It was alleged in the subsequent trial of Patrick Holland that while in Garda custody he made several incriminating statements to gardaí. For instance, Gardai recorded the following exchanges between him and his interrogators:

Garda: You are admitting drug dealing, is that correct?

Holland: Yes, only hash. The (newspapers) have us dealing in heroine and ecstasy, that is not true.

Garda: Isn't it true you were selling drugs for John Gilligan?

Holland: I'm not implicating anyone else. I'll speak for myself. I like John Gilligan, he is a nice fellow.

Garda; You know we are investigating the shooting of Veronica Guerin.

Holland: I am not talking about that.

In the subsequent trial, Holland categorically denied making any of these statements and said they were fabrications. His position was that this was precisely the anxiety he had before he offered himself for interview to the gardaí and it was because of these anxieties that he asked that the interviews be recorded and then attempted to have them recorded himself.

The Special Criminal Court however ruled to admit the statements/admissions in evidence and these were the central planks in his conviction on drug charges.

The "supergrass" Charles Bowden also gave evidence against Holland on the drugs charges. He testified that he and others regularly supplied Holland with drugs, on behalf of John Gilligan. The Special Criminal Court accepted the evidence of Charles Bowden, even though he was not just an accomplice but also had entered into an arrangement with the State whereby he would not be prosecuted for the murder of Veronica Guerin, even though there was clear evidence from his own mouth of his guilt (see panel on Charles Bowden).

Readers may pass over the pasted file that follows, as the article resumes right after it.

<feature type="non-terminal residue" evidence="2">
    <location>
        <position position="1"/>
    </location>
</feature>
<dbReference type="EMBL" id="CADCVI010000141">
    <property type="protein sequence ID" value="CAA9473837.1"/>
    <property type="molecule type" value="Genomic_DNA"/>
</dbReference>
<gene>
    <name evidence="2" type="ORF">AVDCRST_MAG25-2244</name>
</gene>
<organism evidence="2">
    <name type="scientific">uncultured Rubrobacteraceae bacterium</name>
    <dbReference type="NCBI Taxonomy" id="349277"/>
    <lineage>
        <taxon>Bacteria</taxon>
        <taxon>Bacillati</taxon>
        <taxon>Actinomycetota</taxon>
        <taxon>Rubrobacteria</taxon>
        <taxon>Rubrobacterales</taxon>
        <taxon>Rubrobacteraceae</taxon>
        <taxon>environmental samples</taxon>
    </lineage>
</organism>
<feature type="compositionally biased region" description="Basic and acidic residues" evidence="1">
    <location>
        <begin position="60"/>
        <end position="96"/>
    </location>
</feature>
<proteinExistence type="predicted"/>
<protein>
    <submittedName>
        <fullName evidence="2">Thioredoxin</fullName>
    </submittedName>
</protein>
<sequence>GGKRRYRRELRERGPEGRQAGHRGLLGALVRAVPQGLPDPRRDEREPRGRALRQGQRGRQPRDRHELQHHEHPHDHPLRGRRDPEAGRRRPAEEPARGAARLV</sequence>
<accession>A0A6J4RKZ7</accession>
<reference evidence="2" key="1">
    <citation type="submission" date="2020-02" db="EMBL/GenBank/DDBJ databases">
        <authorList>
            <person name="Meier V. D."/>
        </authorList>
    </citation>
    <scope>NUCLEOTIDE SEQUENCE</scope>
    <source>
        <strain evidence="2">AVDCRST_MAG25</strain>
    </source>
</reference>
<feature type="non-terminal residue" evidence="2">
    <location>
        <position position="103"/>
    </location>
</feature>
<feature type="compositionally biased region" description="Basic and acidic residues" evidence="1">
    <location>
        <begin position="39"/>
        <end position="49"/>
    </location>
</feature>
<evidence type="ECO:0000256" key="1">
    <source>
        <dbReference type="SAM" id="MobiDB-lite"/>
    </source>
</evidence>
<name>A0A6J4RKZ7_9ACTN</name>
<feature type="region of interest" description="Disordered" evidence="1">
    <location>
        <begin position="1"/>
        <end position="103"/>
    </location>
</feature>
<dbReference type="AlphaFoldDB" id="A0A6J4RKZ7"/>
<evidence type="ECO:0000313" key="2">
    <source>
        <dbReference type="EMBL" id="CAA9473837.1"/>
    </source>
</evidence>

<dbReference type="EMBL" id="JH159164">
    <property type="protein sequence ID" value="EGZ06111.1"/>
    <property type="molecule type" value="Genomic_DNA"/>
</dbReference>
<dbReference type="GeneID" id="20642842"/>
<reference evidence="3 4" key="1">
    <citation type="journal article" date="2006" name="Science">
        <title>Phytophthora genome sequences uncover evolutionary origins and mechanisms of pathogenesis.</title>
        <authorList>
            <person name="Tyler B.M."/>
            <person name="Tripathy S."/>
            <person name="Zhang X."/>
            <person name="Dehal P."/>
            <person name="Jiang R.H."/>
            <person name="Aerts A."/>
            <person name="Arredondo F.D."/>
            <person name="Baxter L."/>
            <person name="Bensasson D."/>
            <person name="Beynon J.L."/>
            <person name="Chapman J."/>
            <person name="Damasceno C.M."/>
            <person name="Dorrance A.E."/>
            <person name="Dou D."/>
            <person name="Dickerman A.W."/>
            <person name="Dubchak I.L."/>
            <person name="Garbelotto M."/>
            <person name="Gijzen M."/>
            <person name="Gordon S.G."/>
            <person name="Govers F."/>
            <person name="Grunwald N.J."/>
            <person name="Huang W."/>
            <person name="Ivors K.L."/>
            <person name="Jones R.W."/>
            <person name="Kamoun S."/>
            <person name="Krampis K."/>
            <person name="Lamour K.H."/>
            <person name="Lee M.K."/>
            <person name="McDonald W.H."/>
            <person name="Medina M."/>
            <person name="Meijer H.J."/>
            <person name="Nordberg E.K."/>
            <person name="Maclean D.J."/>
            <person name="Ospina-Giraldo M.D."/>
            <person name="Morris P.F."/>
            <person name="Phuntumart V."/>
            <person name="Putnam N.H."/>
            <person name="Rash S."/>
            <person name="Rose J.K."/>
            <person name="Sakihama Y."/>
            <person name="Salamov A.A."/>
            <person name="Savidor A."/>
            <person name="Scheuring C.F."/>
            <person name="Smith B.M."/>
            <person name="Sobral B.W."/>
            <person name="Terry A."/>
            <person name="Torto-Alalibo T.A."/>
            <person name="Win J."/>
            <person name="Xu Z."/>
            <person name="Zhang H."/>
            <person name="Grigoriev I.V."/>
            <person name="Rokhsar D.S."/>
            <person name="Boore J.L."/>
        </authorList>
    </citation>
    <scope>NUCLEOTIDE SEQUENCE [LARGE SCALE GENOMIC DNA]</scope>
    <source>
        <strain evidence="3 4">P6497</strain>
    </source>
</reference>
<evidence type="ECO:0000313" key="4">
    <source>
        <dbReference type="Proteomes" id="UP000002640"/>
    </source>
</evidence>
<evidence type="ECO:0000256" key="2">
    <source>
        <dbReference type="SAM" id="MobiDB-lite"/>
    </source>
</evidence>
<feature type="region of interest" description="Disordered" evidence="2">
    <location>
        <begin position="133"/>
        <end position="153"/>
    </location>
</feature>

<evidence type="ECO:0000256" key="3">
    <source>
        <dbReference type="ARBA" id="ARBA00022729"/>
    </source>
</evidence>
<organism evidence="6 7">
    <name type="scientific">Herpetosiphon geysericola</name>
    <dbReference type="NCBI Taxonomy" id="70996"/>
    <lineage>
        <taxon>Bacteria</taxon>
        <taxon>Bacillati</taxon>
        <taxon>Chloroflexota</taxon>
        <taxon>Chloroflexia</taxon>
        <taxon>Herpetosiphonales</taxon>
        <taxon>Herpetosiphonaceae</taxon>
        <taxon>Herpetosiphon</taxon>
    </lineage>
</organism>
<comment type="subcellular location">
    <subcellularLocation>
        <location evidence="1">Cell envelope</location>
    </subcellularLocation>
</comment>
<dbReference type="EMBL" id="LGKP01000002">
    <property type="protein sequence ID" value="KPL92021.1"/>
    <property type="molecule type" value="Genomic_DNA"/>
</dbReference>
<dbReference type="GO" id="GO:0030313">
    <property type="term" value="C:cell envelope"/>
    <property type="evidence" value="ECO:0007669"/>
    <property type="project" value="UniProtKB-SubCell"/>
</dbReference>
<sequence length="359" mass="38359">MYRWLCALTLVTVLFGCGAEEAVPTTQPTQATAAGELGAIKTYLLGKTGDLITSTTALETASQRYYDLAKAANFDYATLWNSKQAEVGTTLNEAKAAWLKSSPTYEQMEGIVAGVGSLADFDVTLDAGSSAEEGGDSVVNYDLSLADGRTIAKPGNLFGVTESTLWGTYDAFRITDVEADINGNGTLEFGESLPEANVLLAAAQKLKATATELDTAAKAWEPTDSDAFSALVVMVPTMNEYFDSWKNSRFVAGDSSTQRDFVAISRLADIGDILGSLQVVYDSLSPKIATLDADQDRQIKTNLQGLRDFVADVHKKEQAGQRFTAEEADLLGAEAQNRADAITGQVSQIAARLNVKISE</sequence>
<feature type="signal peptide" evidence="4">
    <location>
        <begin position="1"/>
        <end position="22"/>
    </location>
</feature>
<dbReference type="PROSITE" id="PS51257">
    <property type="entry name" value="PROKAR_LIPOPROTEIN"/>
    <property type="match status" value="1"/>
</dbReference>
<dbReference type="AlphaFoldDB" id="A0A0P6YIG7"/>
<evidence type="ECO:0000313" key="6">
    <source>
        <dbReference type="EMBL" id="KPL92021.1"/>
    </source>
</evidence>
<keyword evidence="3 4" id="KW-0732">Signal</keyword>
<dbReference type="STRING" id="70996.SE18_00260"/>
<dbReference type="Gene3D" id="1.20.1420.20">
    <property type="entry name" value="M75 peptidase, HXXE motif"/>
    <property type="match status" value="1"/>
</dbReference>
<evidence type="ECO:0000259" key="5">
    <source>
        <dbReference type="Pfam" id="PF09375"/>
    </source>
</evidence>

The legal position is that the evidence of an accomplice should be accepted only if there is corroborative evidence (although exceptions can apply) but where a witness is both an accomplice and a "supergrass" (ie a witness who has a vested interest in giving evidence that the prosecution wishes him to give) it was always presumed that such evidence either would never be accepted or that especially strong corroborative evidence would be available. In this instance the only corroborative evidence was the dubious "admissions" Holland made in gardaí custody.

It is true that further evidence against Holland was adduced in the trial – the discovery of blank driving licenses at his home which bore a resemblance to similar diving licenses found in the warehouse allegedly connected with Holland's drug dealings. But the Court itself regarded this of little significance.

(The Supreme Court has recently delivered a judgement in a case involving John Gilligan which confirms the practice that no additional supportive evidence is required where the witness is both an accomplice and a "supergrass" than is required in the case of a witness who is just an accomplice – this is a judgement that has been much criticised.)

Vincent Browne